St. Anthony was born, of noble lineage, in Lisbon, Portugal on 15th August 1195. He was baptised ‘Fernando’ in the city’s Cathedral. As a youth, he was very pious and seems to have been called to the religious life from an early age.
Perhaps no one was really surprised when Fernando entered the local monastery of the Canons Regular of St. Augustine in 1210. He was still only a youth, but he wanted to dedicate his whole life to God in seclusion. Fernando was ordained to the priesthood, and went on to become very proficient in both Theology and Sacred Scripture.
Fr. Fernando lived a life of virtue in the monastery, and was a good example to all who knew him. One day, in 1220, five Franciscan friars came passing through on their way to Morocco, to preach to the Saracens. They sought hospitality in the monastery. A short time later, the remains of these friars were carried past the monastery, on their way home for burial: they had suffered martyrdom at the hands of the Saracens. To-day we venerate these friars as St. Berard and Companions, the Franciscan Proto-Martyrs.
Fr. Fernando was deeply moved by the martyrdom of the Franciscans. He, too, desired to go and preach to the Saracens, and suffer martyrdom for the sake of Christ. Perhaps he also felt, at the same time, an attraction to the Franciscan way of life. He decided to ask permission to leave the monastery and enter the Franciscan Order. Fr. Fernando was indeed given the permission, and no doubt the monks were very sad to see him leave.
Fr. Fernando was received into the nearby Franciscan friary. He was given the religious name of ‘Anthony’ – in honour of St. Anthony of the Desert, the patron of that friary.
Fr. Anthony expressed his desire to go to Morocco and there he was sent. Very shortly after his arrival in that land, however, he became so ill that he had to return home. The sea journey home was interrupted by a storm, and his ship ended up on the shores of Italy. Fr. Anthony was to remain with the friars in Italy. He was assigned to various friaries doing menial work, as no one was yet aware of his vast knowledge of Theology and Sacred Scripture.
Preacher and Teacher:
Fr. Anthony was quite content in his hidden life as a friar. Providence, however, had other plans in store for him. One day there was an important ordination Mass at which many friars, including himself, were to be present. A well-seasoned priest has been chosen to preach the sermon at the Mass, but for some reason he was unavailable. There was no one to be found who was willing to be a replacement preacher, and the Franciscan Provincial gave an obedience to Fr. Anthony to preach. Nobody present expected to witness what happened next: Fr. Anthony went on to preach the sermon with eloquence, displaying his vast knowledge of scripture and theology. Everyone was stunned.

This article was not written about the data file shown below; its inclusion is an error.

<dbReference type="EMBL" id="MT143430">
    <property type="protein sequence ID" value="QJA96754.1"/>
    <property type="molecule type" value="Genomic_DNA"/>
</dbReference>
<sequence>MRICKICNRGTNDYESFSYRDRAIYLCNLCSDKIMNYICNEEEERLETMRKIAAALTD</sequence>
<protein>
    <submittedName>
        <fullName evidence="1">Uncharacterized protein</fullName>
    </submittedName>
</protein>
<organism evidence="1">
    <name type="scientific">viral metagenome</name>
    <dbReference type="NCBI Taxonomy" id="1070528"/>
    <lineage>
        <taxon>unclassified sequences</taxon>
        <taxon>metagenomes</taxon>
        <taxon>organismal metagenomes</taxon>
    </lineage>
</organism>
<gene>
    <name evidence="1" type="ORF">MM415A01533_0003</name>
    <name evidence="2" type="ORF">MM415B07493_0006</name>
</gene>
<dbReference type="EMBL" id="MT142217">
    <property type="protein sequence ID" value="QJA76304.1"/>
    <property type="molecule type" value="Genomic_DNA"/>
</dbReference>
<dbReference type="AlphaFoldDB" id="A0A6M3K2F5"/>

The news of the sermon spread abroad, eventually reaching the ears of St. Francis himself. St. Francis gave Fr. Anthony general permission to preach anywhere. And not only to preach – St. Francis also desired Fr. Anthony to teach theology to the friars. Francis wrote to Anthony to this effect:
“To his dear Brother Anthony, Brother Francis sends greeting in the Lord. It is my wish that you teach the brethren sacred theology; yet in such a manner as not to extinguish in yourself and others the spirit of prayer and devotion, according as is prescribed in the Rule. The Lord spare you!”
Francis would often later refer to Anthony as ‘my bishop’.
Gift of Tongues:
Many preachers down through the centuries have been given the Gift of Tongues, a charism granted by the Holy Spirit. It allows them to preach in languages they have not learnt, and to be understood by their listeners. We read in Acts II how this charism was granted to the Apostles on the day of Pentecost. Fr. Anthony was no exception. We read in the Fioretti [The Little Flowers of St. Francis] how, on one particular day, Fr. Anthony preached in the Roman Consistory before the Holy Father and the Cardinals. The cardinals were from many different nations and yet they understood Fr. Anthony in their own languages, languages of which Anthony had no prior knowledge. The Pope was astonished at Anthony’s knowledge of Sacred Scripture and called him an ‘Ark of the Covenant’ and ‘Treasury of Holy Scripture’.
Hammer of Heretics:
In those days there were many heresies abounding throughout Europe, and these heresies threatened the unity of Christendom. Heresies such as Albigenses and Waldenses, to name just two. Anthony travelled up and down the country preaching against such heresies. He preached not only with his wealth of knowledge, but also by his holiness of life. God worked many conversions through him, and he became known as Anthony, the Hammer of Heretics.
Fr. Anthony’s fame as a wonder-worker spread throughout Italy and beyond. As well as the gift of tongues, he possessed other charisms of the Holy Spirit. We know he had the gift of healing, the gift of prophecy and the gift of bi-location (the ability to be in more than one place at the same time). There are even cases of him raising the dead to life.